Show Reference: "To Recognize Shapes, First Learn to Generate Images"

To Recognize Shapes, First Learn to Generate Images Progress in Brain Research, Vol. 165 (2007), pp. 535-547, doi:10.1016/s0079-6123(06)65034-6 by Geoffrey E. Hinton
@article{hinton-2007,
    abstract = {The uniformity of the cortical architecture and the ability of functions to move to different areas of cortex following early damage strongly suggest that there is a single basic learning algorithm for extracting underlying structure from richly structured, high-dimensional sensory data. There have been many attempts to design such an algorithm, but until recently they all suffered from serious computational weaknesses. This chapter describes several of the proposed algorithms and shows how they can be combined to produce hybrid methods that work efficiently in networks with many layers and millions of adaptive connections.},
    author = {Hinton, Geoffrey E.},
    doi = {10.1016/s0079-6123(06)65034-6},
    issn = {0079-6123},
    journal = {Progress in Brain Research},
    keywords = {deep-learning},
    pages = {535--547},
    pmid = {17925269},
    posted-at = {2013-08-15 01:58:43},
    priority = {2},
    title = {To Recognize Shapes, First Learn to Generate Images},
    url = {http://dx.doi.org/10.1016/s0079-6123(06)65034-6},
    volume = {165},
    year = {2007}
}

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Selfridge's Pandemonium is (at least one) progenitor of all hierarchical cognitive architectures. It comprises a hierarchy of layers in which each layer detects patterns in the activity of its more primitive preceding layer.

Early work on layered architectures pre-wired all but the top-most layer and learned that.

Hinton states that in using SVMs, the actual features (of an image, article...) are extracted by some hand-crafted algorithm and only discriminating objects based on these features is learned.

He sees this as a modern version of what he calls a strategy of denial to learning feature extractors and hidden units.

Unsupervised learning extracts regularities in the input. Detected regularities can then be used for actual discrimination. Or unsupervised learning can be used again to detect regularities in these regularities.

Backpropagation was discovered at least four times within one decade.

If we know which kind of output we want to have and if each neuron's output is a smooth function of its input, then the change in weights to get the right output from the input can be computed using calculus.

Following this strategy, we get backpropagation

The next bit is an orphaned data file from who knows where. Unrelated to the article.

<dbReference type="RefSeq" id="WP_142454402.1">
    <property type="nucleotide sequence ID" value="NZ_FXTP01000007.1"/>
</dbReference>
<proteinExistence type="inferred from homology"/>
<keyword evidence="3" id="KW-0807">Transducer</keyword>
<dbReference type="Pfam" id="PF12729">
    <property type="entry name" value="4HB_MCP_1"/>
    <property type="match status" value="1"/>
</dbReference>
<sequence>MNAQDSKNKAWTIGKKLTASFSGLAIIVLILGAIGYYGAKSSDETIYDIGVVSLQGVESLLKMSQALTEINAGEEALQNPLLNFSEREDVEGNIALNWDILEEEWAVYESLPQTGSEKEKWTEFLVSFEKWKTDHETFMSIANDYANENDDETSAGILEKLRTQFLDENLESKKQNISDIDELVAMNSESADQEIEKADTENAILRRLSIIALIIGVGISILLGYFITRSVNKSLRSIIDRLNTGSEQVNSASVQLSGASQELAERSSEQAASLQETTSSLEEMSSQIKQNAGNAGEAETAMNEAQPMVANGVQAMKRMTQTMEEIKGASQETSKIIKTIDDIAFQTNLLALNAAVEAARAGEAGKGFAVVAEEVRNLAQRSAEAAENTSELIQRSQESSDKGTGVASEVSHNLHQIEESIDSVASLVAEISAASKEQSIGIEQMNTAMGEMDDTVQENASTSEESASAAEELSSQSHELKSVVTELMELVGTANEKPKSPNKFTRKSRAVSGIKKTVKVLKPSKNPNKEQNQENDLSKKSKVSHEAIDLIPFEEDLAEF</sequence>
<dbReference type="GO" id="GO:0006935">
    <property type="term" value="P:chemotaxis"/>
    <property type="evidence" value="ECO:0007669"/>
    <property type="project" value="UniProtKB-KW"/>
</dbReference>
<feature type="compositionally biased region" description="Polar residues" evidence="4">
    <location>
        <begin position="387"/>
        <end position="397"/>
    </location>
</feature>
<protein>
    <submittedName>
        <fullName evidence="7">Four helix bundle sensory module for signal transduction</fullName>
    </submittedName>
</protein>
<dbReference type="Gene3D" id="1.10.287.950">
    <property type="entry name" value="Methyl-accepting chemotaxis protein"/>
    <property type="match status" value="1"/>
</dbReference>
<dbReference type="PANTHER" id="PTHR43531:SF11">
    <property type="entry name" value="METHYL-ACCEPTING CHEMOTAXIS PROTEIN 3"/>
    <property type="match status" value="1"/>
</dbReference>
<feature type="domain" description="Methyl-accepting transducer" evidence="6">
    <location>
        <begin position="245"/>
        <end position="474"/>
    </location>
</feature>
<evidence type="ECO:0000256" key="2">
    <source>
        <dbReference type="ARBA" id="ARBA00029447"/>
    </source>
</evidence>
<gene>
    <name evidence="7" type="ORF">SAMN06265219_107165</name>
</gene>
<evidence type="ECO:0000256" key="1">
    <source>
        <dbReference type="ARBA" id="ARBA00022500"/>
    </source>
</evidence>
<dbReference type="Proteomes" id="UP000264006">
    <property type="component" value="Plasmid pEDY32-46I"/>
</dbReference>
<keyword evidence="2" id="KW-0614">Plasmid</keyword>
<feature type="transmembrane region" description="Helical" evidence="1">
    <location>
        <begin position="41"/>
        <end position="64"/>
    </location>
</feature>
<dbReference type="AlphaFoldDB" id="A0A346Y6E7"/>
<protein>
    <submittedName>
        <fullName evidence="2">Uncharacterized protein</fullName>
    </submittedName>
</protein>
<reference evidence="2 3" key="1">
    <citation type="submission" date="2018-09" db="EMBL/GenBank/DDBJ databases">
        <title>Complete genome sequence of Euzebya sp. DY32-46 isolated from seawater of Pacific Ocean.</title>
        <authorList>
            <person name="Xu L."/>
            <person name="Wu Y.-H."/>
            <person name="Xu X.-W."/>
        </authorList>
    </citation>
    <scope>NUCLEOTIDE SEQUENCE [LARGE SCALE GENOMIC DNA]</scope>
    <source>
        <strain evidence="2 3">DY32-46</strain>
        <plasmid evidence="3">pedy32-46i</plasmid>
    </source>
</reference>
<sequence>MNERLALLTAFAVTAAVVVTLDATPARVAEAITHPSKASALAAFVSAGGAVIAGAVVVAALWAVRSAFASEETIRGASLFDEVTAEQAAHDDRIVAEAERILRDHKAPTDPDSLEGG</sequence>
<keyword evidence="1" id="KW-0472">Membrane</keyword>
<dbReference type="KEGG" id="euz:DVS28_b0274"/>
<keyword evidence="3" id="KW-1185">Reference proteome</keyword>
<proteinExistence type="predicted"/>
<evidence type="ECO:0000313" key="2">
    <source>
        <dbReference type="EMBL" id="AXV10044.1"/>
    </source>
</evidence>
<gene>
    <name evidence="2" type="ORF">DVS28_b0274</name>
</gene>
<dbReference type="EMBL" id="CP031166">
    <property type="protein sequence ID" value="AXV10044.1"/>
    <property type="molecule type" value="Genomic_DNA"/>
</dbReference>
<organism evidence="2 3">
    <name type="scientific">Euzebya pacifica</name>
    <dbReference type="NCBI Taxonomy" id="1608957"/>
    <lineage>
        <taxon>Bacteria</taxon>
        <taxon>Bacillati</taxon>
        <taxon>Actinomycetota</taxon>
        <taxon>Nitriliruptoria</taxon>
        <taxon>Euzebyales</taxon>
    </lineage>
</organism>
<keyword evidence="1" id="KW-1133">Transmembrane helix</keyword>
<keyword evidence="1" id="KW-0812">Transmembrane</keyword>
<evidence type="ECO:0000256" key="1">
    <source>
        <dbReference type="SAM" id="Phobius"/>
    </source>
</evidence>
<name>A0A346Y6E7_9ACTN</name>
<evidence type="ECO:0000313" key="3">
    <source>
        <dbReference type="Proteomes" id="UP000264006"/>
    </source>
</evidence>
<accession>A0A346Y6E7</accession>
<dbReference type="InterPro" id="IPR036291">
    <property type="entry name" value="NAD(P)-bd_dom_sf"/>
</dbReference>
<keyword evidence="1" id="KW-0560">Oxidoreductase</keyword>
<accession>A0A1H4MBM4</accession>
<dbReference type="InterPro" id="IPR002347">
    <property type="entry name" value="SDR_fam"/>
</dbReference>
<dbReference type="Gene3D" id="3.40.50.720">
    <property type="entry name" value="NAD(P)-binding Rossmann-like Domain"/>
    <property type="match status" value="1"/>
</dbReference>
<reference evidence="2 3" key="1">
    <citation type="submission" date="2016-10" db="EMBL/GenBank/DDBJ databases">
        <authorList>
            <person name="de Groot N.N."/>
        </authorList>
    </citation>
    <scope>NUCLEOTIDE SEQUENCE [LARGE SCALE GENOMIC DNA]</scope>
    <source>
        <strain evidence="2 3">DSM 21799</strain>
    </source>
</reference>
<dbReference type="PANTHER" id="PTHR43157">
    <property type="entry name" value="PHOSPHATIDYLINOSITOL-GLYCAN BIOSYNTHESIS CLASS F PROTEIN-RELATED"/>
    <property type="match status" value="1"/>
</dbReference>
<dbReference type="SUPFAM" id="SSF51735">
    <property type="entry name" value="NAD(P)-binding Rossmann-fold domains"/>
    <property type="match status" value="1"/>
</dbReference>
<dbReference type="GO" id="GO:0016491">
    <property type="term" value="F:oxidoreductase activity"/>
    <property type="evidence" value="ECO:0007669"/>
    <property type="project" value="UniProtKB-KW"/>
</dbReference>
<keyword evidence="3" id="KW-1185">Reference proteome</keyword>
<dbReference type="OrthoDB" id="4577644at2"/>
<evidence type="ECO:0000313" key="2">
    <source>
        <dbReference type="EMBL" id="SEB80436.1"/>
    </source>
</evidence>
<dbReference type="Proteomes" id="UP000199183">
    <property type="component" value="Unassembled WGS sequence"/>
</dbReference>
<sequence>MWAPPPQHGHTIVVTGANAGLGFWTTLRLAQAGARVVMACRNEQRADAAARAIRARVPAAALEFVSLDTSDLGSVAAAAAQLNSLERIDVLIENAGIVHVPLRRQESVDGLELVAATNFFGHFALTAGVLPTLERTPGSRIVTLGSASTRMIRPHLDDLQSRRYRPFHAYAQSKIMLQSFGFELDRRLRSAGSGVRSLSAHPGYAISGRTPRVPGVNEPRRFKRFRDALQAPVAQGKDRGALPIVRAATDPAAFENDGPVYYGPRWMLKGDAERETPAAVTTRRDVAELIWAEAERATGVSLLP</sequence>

If we want to learn classification using backprop, we cannot force our network to create binary output because binary output is not a smooth function of the input.

Instead we can let our network learn to output the log probability for each class given the input.

One problem with backpropagation is that one usually starts with small weights which will be far away from optimal weights. Due to the size of the combinatorial space of weights, learning can therefore take a long time.

Backprop needs a lot of labeled data to learn classification with many classes.

It is unclear how neurons could back-propagate errors in their inputs. Thus, the biological validity of backpropagation is limited

Hinton argues that backpropagation is such a good idea that nature must have found a way to implement it somehow.

In the wake-sleep algorithm, (at least) two layers of neurons are fully connected to each other.

In the wake phase, the lower level drives the upper layer through the bottom-up recognition weights. The top-down generative weights are trained such that they will generate the current activity in the lower level given the current activity in the output level.

In the sleep phase, the upper layer drives activity in the lower layer through the generative weights and the recognition weights are learned such that they induce the activity in the upper layer given the activity in the lower layer.

The restricted Boltzman machine is an unsupervised learning algorithm which is similar to the wake-sleep algorithm. It uses stochastic learning, ie. neural activations are stochastic with continuous probabilities given by weights.

The weights in a trained RBM implicitly encode a PDF over the training set.

Hinton proposes building deep belief networks by stacking RBMs and training them unsupervised and in ascending order. After that, the network goes into feed-forward mode and backprop can be used to learn the actual task. Thus, some of the problems of backprop are solved by initializing the weights via unsupervised learning.